“But these things take time, and the leadership in Saudi Arabia is juggling things efficiently. The Saudi economy is very important for the region. If you’re not involved there, you are not doing the job properly,” he said.
Al-Seddiqi’s rise has been fast, and his ambition is big. One foreign banker in Abu Dhabi said: “He’s the rising force in the UAE financial scene, and could make ADFG into a regional financial powerhouse. He’s the face of the next generation in the Gulf.”


INTERVIEW: Home ownership in the corona era

Updated 4 min 49 sec ago

INTERVIEW: Home ownership in the corona era

  • We want to make sure that every riyal of subsidy is used to its most effective extent

What a difference a pandemic makes. At the turn of 2020, Fabrice Susini, CEO of Saudi Real Estate Refinance Company (SRC), could look back on two years of significant progress toward the provision of affordable home ownership for the Kingdom’s aspirational young population.

Increased property ownership was one of the main aims of the plan to diversify the Saudi economy away from oil dependency, setting a target of 70 percent home ownership by 2030.

It was all going to plan. New mortgage issuance had been “staggering,” Susini said, and SRC had reached its target of facilitating 60 percent home ownership with months to spare.

“It was a very positive story,” he said, allowing him to work on the next phase of Saudi Arabia’s move toward being a home-owning economy — buying more mortgage portfolios from banks and other mortgage originators, injecting more liquidity into the housing market via domestic and international sukuk issuance, and offering new long-term fixed-rate mortgages to potential and actual home owners.

The economic lockdown that took increasing effect from March has changed the figures on which those plans were based. New mortgage applications, which has been running between SR20 million ($5.3 million) to SR50 million per week, dropped into single-digit millions as potential buyers were forced to stay at home rather than go viewing properties and took stock of their spending plans in light of the economic downturn that followed the pandemic outbreak.

“We expect to report a sharp drop for April and May. I would be surprised if the numbers remain the same,” Susini said. “But the fundamentals remain the same. It is still an underserved market, compared with the demands and needs of the young, dynamic population aspiring to home ownership. The process may be slowed by a couple of months, but the demographic is still there. There will be a slowdown but I’m sure a catch-up is coming and the forward movement will resume.”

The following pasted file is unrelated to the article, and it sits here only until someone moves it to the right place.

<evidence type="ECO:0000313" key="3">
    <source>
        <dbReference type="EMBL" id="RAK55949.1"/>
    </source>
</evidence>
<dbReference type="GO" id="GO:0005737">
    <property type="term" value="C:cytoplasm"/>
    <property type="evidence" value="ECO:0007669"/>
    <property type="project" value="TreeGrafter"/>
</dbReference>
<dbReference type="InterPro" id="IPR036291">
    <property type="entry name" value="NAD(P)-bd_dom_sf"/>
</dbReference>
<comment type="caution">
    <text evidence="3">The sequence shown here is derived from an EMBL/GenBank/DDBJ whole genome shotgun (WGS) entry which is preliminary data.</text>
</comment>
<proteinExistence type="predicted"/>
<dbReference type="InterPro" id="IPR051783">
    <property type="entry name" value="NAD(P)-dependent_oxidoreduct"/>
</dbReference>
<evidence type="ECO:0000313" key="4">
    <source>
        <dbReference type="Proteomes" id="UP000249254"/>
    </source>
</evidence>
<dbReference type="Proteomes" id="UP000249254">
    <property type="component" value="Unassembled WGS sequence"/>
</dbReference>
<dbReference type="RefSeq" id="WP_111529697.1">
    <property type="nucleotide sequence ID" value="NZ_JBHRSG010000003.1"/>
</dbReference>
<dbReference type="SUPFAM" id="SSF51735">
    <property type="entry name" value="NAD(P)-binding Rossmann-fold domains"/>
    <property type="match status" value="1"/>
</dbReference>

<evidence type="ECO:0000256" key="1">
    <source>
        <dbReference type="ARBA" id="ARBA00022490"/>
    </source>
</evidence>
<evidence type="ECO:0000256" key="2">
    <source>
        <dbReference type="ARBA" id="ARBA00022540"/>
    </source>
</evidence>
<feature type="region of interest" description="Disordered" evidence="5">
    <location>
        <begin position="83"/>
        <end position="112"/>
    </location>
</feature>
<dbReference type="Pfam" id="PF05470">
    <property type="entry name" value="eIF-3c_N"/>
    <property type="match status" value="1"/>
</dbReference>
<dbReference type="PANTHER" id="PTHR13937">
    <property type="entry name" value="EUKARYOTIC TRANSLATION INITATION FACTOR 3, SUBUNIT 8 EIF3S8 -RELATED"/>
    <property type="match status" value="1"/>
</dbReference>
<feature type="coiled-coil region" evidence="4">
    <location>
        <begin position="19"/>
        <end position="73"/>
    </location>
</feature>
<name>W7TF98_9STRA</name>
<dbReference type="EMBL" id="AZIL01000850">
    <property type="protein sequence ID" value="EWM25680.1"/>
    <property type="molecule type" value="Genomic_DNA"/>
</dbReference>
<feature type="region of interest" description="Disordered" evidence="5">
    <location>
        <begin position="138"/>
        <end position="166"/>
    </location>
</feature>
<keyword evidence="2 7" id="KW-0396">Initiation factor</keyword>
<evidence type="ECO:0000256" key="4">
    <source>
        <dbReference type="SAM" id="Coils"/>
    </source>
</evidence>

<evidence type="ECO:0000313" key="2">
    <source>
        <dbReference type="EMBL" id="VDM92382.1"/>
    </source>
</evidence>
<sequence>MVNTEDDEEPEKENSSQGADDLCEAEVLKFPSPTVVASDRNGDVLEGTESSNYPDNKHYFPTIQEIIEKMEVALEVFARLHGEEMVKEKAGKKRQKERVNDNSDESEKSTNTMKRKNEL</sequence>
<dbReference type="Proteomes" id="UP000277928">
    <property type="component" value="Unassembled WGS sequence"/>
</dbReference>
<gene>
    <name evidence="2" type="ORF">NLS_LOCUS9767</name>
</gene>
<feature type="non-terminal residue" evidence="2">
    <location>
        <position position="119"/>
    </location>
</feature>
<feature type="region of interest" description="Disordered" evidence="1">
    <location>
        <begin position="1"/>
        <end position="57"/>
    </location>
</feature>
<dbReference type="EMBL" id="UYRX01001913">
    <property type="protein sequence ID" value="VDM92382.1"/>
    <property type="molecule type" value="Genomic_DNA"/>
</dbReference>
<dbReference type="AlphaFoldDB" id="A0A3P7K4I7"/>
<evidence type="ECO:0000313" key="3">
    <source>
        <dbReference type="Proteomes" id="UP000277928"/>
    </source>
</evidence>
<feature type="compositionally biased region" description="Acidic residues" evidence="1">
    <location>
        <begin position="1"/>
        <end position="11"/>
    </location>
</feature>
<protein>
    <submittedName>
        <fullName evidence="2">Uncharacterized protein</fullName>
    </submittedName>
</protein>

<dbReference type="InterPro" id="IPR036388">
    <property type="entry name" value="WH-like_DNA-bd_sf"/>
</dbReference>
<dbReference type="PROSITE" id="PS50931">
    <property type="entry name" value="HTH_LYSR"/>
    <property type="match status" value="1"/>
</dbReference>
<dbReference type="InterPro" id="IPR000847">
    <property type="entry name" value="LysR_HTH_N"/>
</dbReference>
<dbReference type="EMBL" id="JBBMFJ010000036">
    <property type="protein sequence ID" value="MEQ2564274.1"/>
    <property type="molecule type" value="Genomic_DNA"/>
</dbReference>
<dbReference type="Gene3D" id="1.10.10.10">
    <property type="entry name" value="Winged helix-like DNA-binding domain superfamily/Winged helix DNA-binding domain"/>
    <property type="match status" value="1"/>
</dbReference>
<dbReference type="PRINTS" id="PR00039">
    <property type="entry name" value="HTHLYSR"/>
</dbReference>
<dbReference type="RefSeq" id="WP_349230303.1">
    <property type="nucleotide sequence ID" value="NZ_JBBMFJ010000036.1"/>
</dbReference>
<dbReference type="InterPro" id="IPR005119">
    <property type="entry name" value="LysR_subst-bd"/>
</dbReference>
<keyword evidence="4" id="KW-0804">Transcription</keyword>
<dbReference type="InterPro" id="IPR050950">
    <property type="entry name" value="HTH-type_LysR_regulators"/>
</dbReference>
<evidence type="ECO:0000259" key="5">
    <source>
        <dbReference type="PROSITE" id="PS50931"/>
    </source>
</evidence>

One reason for his optimism is the action taken by the financial authorities to support the economy in its hour of need, especially the stimulus packages unveiled by the Saudi Arabian Monetary Authority (SAMA) and the Finance Ministry.

“There has been a lot of support coming through for small to medium businesses and private companies, and that will balance and smooth out the process. I don’t see a big hit coming,” he said.

Effective monitoring and control of SAMA liquidity injections would ensure they reached the SME and private sector organizations they are mainly intended to help, he added.

“I’d be very surprised if any significant proportion was not properly channeled to the private sector and SMEs,” he said.


BIO

BORN: Rome, 1964

EDUCATION: 

  • Law degree, Paris X Nanterre University, France
  • Banking and finance degree, Sciences Po, Paris
  • Master’s degree, finance, Dauphine University, Paris
  • MBA, London Business School

CAREER

  • Relationship manager, Societe Generale
  • Analyst, Bayerische Landesbank
  • Global head of securitization, BNP
  • CEO, Saudi Real Estate Refinance Company

The mortgage industry in Saudi Arabia enjoys significant subsidies from the government for its products, and while some of these have been changed in recent week, reducing subsidies to mortgages for military and some civilian personnel, he does not see this as the beginning of a trend to remove subsidies for mortgages in the broader scope of SRC’s business.

“There is no danger to mortgage subsidies that I am aware of. The budget has been carried out, the resources are there. But of course we want to make sure that every riyal of subsidy is used to its most effective extent,” Susini said.

“When we saw the situation was becoming more challenging, the SAMA package was a great help by injecting liquidity into the financial system, but we also wanted to be more proactive ourselves in the relationship we have with our borrowers and our partners. We didn’t just want to wait until people were actually in difficulties before we acted,” he added.